George Daniel, 75, a non-violent drug offender serving an unjust life without parole sentence, died Sunday at the federal prison in Butner, N.C.  He had been waiting to hear on his compassionate release request so, after 24 years in prison, he could spend his final days with his family. 

"He was a good person. He was a good Dad," said his son, Robbie Daniel of Dawsonville, Georgia. 

The Clemency Report wrote George Daniel three weeks ago to ask about his extreme methamphetamine sentence. He was an excellent candidate for the Justice Department's new clemency program. 

On July 3, another person helped George dictate a response. George (pictured at age 65 and healthy) said he could not read or write because of a series of strokes over three years. He dictated a response in a slurred, stutter. On Monday, July 7, we called his family to talk about his father's compassionate release request. "My father passed at 12:30 (p.m.) yesterday," his son told us emotionally.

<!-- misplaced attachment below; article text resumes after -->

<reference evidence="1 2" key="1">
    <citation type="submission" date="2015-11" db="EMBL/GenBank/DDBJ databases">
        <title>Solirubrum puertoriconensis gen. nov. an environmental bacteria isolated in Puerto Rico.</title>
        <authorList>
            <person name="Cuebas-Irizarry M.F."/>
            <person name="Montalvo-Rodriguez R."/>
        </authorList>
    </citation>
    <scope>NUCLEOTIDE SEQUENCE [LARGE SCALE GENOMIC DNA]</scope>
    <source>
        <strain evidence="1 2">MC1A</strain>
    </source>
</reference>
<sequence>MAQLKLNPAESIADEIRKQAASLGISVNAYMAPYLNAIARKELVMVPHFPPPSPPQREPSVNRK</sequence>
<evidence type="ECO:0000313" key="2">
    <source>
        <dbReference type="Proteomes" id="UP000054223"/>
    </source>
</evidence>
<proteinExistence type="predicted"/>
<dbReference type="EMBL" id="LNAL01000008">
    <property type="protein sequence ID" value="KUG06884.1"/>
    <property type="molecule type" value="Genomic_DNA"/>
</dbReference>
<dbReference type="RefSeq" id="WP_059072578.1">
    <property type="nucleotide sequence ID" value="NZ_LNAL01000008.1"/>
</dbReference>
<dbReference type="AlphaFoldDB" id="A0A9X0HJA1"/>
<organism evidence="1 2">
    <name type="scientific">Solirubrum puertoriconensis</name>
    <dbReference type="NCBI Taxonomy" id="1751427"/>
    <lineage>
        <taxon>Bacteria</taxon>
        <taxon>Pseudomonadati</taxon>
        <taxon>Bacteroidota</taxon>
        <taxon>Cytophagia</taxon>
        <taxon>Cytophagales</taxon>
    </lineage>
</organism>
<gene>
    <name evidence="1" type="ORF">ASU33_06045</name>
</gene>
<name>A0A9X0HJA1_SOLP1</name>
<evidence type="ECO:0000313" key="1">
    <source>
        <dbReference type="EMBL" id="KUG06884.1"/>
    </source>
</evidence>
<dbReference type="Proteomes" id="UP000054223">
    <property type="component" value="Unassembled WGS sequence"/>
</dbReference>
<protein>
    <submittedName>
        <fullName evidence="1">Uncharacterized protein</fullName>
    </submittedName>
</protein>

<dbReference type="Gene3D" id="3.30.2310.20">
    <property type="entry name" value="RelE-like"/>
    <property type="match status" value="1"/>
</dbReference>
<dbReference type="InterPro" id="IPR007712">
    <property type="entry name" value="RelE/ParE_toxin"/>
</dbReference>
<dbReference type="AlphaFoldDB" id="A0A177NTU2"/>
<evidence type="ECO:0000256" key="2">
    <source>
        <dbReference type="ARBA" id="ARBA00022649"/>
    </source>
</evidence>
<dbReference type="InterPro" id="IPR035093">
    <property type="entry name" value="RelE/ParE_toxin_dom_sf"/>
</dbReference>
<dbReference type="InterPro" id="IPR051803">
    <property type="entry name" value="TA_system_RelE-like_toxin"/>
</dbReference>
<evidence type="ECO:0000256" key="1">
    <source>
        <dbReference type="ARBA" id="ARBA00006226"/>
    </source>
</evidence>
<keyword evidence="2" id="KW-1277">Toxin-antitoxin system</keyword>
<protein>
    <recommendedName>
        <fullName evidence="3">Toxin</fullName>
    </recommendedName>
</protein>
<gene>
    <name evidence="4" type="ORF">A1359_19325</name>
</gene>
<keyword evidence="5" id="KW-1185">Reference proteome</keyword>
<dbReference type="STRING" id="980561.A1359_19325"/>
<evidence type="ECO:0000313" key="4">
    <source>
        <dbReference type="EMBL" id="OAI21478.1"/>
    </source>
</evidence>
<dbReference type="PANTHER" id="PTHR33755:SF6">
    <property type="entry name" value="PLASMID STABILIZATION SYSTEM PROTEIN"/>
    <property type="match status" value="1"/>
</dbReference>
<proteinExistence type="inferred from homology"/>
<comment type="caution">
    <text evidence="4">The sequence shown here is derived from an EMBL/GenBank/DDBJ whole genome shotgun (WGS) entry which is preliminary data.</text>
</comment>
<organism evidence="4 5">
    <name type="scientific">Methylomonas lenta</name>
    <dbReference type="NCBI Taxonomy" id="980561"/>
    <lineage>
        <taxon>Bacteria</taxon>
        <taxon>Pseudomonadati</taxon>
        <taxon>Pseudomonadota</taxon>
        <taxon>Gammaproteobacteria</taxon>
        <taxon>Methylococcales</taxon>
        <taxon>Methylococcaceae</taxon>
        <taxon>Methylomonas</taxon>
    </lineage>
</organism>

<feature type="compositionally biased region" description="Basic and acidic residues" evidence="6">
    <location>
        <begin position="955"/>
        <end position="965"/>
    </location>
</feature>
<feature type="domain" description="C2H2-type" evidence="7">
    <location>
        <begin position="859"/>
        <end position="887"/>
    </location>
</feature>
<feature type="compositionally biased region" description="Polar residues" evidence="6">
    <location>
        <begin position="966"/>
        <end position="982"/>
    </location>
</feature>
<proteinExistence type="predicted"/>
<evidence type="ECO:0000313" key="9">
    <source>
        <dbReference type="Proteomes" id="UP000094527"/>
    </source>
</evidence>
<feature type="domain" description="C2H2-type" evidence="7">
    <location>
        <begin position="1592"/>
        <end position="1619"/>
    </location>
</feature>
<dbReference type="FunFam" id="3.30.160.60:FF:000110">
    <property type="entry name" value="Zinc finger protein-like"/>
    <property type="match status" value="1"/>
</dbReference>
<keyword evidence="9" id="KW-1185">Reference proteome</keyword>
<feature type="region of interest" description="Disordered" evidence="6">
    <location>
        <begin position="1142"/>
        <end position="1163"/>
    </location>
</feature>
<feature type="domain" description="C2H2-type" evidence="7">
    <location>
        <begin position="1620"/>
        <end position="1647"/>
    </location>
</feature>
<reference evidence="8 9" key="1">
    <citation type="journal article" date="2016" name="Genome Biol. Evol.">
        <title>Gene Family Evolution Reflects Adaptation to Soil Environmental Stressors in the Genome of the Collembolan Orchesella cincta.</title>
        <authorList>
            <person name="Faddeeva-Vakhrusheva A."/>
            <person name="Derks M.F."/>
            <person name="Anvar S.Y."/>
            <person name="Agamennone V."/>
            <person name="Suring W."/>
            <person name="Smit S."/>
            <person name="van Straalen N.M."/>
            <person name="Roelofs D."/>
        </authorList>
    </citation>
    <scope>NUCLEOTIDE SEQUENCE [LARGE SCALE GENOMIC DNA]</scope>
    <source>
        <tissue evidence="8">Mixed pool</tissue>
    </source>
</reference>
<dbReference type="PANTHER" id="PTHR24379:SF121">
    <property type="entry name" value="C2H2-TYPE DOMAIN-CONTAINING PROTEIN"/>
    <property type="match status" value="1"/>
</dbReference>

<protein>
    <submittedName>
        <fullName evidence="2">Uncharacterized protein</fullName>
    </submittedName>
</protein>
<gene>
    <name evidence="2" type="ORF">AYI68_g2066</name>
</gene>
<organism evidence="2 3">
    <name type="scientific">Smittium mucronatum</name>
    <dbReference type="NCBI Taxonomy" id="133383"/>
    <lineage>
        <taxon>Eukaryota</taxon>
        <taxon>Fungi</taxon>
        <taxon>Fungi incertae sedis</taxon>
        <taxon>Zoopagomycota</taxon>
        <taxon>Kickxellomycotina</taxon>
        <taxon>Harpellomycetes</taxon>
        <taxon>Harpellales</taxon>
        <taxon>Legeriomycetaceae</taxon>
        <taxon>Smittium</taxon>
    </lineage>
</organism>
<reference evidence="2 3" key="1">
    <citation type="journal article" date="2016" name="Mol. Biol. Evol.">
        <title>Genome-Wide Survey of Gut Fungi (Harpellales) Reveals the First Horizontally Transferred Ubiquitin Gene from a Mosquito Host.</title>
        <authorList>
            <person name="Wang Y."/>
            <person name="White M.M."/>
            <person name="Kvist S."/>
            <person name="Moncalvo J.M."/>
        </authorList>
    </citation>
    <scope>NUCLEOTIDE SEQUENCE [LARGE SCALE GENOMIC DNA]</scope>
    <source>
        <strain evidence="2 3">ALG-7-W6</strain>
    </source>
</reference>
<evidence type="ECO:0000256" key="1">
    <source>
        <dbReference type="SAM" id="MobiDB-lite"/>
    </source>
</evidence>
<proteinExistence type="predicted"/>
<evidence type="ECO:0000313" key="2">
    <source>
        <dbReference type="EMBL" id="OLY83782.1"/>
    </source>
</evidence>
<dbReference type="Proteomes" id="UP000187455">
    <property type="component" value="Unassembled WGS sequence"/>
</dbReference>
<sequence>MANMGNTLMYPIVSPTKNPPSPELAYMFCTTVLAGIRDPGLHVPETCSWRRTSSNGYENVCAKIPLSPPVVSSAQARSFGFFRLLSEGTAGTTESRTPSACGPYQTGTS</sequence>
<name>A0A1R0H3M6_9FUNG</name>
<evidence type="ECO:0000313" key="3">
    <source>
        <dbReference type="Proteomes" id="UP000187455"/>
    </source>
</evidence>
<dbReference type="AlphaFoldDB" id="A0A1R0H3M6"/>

The federal Bureau of Prisons announced new procedures last August to speed the processing of compassionate release requests and increase their number. The change followed a critical report from the Justice Department's Inspector General. 

In addition to being unable to read or write, George was paralyzed on his right side and used a walker to get around.

He was a good candidate compassionate release or the new clemency program (aimed at those who would get shorter sentences based on today's sentencing rules) but time ran out. In his e-mail, George said he believed he would have been sentenced to five years in prison based on today's sentencing guidelines.  

George said he had no write-ups during his 24 years in prison and no history of violence, in or out of prison. He attended church every Sunday in prison and prayer call every night. 

"He would like to spend the rest of his days with the love of his family and loved ones," the elderly inmate's Boswell wrote.

The Daniels family cannot afford to have his body shipped home. "He had no life insurance, and we're a week-to-week family," Robbie said.

 The Bureau of Prisons will cremate George Daniel and send his ashes home.  

(Note: Earlier versions of this story spelled George's last name as Daniels. His family indicates this was a BoP spelling error that persisted for George's entire 24 years in prison. The family name is Daniel, without an s.)

 

 

 

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